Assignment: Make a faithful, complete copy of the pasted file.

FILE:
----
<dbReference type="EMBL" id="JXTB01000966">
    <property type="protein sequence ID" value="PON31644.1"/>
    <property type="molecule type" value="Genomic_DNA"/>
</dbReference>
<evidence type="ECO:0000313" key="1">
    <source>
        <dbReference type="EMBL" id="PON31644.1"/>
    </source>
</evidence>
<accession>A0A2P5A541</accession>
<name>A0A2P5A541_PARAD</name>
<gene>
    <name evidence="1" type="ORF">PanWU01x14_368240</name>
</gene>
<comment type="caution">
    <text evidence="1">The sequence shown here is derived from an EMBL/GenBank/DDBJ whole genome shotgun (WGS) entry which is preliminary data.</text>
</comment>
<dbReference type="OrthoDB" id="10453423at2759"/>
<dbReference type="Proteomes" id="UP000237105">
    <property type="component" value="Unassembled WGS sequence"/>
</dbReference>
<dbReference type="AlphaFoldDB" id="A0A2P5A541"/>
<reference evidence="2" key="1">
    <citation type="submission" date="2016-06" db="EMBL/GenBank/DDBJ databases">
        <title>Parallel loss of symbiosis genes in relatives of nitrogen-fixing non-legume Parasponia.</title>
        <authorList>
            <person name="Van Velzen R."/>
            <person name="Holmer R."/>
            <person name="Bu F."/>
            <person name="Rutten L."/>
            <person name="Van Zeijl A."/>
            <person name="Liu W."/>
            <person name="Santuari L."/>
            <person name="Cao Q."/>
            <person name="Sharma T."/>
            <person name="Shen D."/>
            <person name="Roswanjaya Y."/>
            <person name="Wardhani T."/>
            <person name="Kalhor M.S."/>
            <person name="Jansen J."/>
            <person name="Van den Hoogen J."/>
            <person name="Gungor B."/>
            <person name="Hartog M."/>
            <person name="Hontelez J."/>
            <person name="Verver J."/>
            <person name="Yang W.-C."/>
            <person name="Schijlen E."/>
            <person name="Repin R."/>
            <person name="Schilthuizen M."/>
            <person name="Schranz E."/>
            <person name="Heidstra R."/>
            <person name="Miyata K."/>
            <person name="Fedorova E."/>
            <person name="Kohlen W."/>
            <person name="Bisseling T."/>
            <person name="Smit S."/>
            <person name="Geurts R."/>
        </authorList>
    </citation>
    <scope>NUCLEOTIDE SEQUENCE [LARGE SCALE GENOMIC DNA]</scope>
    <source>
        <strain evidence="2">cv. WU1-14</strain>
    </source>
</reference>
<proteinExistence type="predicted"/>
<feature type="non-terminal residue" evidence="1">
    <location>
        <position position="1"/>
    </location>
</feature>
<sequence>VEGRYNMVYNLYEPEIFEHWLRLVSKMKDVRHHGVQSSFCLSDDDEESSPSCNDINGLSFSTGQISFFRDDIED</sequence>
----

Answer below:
<dbReference type="EMBL" id="JXTB01000966">
    <property type="protein sequence ID" value="PON31644.1"/>
    <property type="molecule type" value="Genomic_DNA"/>
</dbReference>
<evidence type="ECO:0000313" key="1">
    <source>
        <dbReference type="EMBL" id="PON31644.1"/>
    </source>
</evidence>
<accession>A0A2P5A541</accession>
<name>A0A2P5A541_PARAD</name>
<gene>
    <name evidence="1" type="ORF">PanWU01x14_368240</name>
</gene>
<comment type="caution">
    <text evidence="1">The sequence shown here is derived from an EMBL/GenBank/DDBJ whole genome shotgun (WGS) entry which is preliminary data.</text>
</comment>
<dbReference type="OrthoDB" id="10453423at2759"/>
<dbReference type="Proteomes" id="UP000237105">
    <property type="component" value="Unassembled WGS sequence"/>
</dbReference>
<dbReference type="AlphaFoldDB" id="A0A2P5A541"/>
<reference evidence="2" key="1">
    <citation type="submission" date="2016-06" db="EMBL/GenBank/DDBJ databases">
        <title>Parallel loss of symbiosis genes in relatives of nitrogen-fixing non-legume Parasponia.</title>
        <authorList>
            <person name="Van Velzen R."/>
            <person name="Holmer R."/>
            <person name="Bu F."/>
            <person name="Rutten L."/>
            <person name="Van Zeijl A."/>
            <person name="Liu W."/>
            <person name="Santuari L."/>
            <person name="Cao Q."/>
            <person name="Sharma T."/>
            <person name="Shen D."/>
            <person name="Roswanjaya Y."/>
            <person name="Wardhani T."/>
            <person name="Kalhor M.S."/>
            <person name="Jansen J."/>
            <person name="Van den Hoogen J."/>
            <person name="Gungor B."/>
            <person name="Hartog M."/>
            <person name="Hontelez J."/>
            <person name="Verver J."/>
            <person name="Yang W.-C."/>
            <person name="Schijlen E."/>
            <person name="Repin R."/>
            <person name="Schilthuizen M."/>
            <person name="Schranz E."/>
            <person name="Heidstra R."/>
            <person name="Miyata K."/>
            <person name="Fedorova E."/>
            <person name="Kohlen W."/>
            <person name="Bisseling T."/>
            <person name="Smit S."/>
            <person name="Geurts R."/>
        </authorList>
    </citation>
    <scope>NUCLEOTIDE SEQUENCE [LARGE SCALE GENOMIC DNA]</scope>
    <source>
        <strain evidence="2">cv. WU1-14</strain>
    </source>
</reference>
<proteinExistence type="predicted"/>
<feature type="non-terminal residue" evidence="1">
    <location>
        <position position="1"/>
    </location>
</feature>
<sequence>VEGRYNMVYNLYEPEIFEHWLRLVSKMKDVRHHGVQSSFCLSDDDEESSPSCNDINGLSFSTGQISFFRDDIED</sequence>